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Bronte's condemnation of the societal evil of patriarchy is basically conveyed through the depiction of her male and female characters. In terms of the female characters, Bronte fleshed out a variety of female protagonists who, to a certain extent, forge their way forward despite the challenges they face. Both Helen and Agnes appear to be capable of leading a dynamic and independent existence by living outside the limited frame of a domestic life. Bronte's female characters consider domestic life in a negative light and they persistently try to avoid it.
The frame of domesticity is the construction of the patriarchal society. Domestic life in its traditional connotations is characterized as an impediment to personal development of female potential. Therefore, it imposes various restrictions on women's search for self-empowerment, freedom and ambitions. Within this domestic atmosphere, women would never have the opportunity to express adequately their dreams and ambitions because of the preferences given to the male-dominating culture. For that reason, Bronte's protagonists are determined to attain social and economic independence, and realize that this is impossible in one simple domestic existence. Thus, they acquire a new sense of identity through which they fight the challenges they face.
Bronte shows female characters who face different kinds of challenges. These characters may suffer from an inappropriate, unsuccessful marriage, as in the case of Helen Huntingdon and Arthur. Helen is depicted as an extremely courageous woman who deals with arising difficulties with immense inner strength. The main challenge that she faces is associated with the behavior of her drunkard husband. Agnes also faces the challenge of leading a completely new way of life full of uncertainties after she decides to leave her family at a quite fragile age. Her dream of becoming a governess is realized, but she soon finds out that she needs to work under difficult conditions dominated by the lack of respect toward her personality.
Bronte furthers her rebuke of the male society by depicting male characters who embody the tyranny and violence characterizing the typical masculine mentality. In The Tenant of Wildfell Hall, Arthur is a callous husband who deprives Helen of her possession, her talent, and thus her identity as a woman. He remains in the minds of the reader as a man known for his abuse of Helen and his insensitivity to her feelings. Gilbert is not much different from Arthur. He shares Arthur's sense of possessiveness, violence, and patriarchal way of thinking. Similarly, Mr. Bloomfield, in Agnes Grey, contributes to the heroine's dilemma through his brutality and lack of understanding. These male characters give Bronte an ample space to critique the patriarchal principles that gives women limited opportunities to establish their freedom. As Carol Senf explains, through the interaction between those male and female characters, Bronte shows how the "nineteenth-century notions of marriage consigned women to silence" (450).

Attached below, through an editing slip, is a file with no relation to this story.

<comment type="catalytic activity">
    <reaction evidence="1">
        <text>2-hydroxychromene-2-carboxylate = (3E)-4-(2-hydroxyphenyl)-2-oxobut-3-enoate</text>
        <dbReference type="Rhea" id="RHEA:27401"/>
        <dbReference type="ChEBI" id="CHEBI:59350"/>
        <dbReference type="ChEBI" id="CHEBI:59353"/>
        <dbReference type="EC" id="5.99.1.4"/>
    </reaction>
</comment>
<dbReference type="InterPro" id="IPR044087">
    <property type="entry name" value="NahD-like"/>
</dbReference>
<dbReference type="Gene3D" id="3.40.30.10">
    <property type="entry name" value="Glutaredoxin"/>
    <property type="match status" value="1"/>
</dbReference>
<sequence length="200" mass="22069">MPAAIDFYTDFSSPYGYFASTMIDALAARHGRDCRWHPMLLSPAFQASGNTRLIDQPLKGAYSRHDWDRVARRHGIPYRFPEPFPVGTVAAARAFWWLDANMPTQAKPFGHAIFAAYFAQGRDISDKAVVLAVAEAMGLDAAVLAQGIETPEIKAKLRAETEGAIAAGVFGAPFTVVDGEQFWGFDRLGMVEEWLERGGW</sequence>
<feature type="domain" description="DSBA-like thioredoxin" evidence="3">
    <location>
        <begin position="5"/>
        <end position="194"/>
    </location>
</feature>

However, it remains evident that Bronte's texts do not contain the strong agenda and the feminist politics found in other revolutionary feminists texts. Instead, Bronte favors an approach that relies on compromise and mutual benefit of both parties. As Rachel Carnell observes, "Bronte ultimately sought wholeness and integration between the sexes through an eighteenth-century ideal of the public good in which most women might participate indirectly as instructors and nurturers of their husbands and sons" (20). Bronte perceives women realistically and believes in their potential of being both instructors and nurturers.
The combination of instructing and nurturing aspects in women's behavior is an inseparable part of making compromise within the marriage. These are major roles prescribed to females, and Bronte is categorical that reinforcing the two roles can bring balance within the marriage. In this way, females acquire particular freedom to express their individuality through instructing. Likewise, it is crucial that women fulfill their traditional role of nurturing because this role is more favorable in society. Helen is the embodiment of this idea. For example In spite of the difficult situation Helen lives in Wildfell Hall, she manages to nurture her son and even goes on to instruct him about the respectful relationship between a husband and a wife.
This peculiar approach of Anne has drawn less attention to her as a feminist writer than her sisters and has lead many critics to criticize her works on different grounds. Compared to her sisters, Anne Bronte's literary works have received much criticism for a lack of complexity. According to Julie Nash and Barbara Suess, this peculiar aspect of Bronte resulted in her literature being in the shade until it was brought to the light quite recently (ix). Bronte has also been criticized for the "extravagant over-coloring in those very parts that were carefully copied from the life" (Bronte, Tenant 15). In a rejoinder, Bronte firmly and categorically defended her position declaring that the so-called distasteful subjects in her novel existed in reality, which contributes to giving a true representation of the current state of affairs within the society. That is actually why she prefers to "depict (her characters) as they really are than as they would wish to appear" (Bronte, Tenant 15).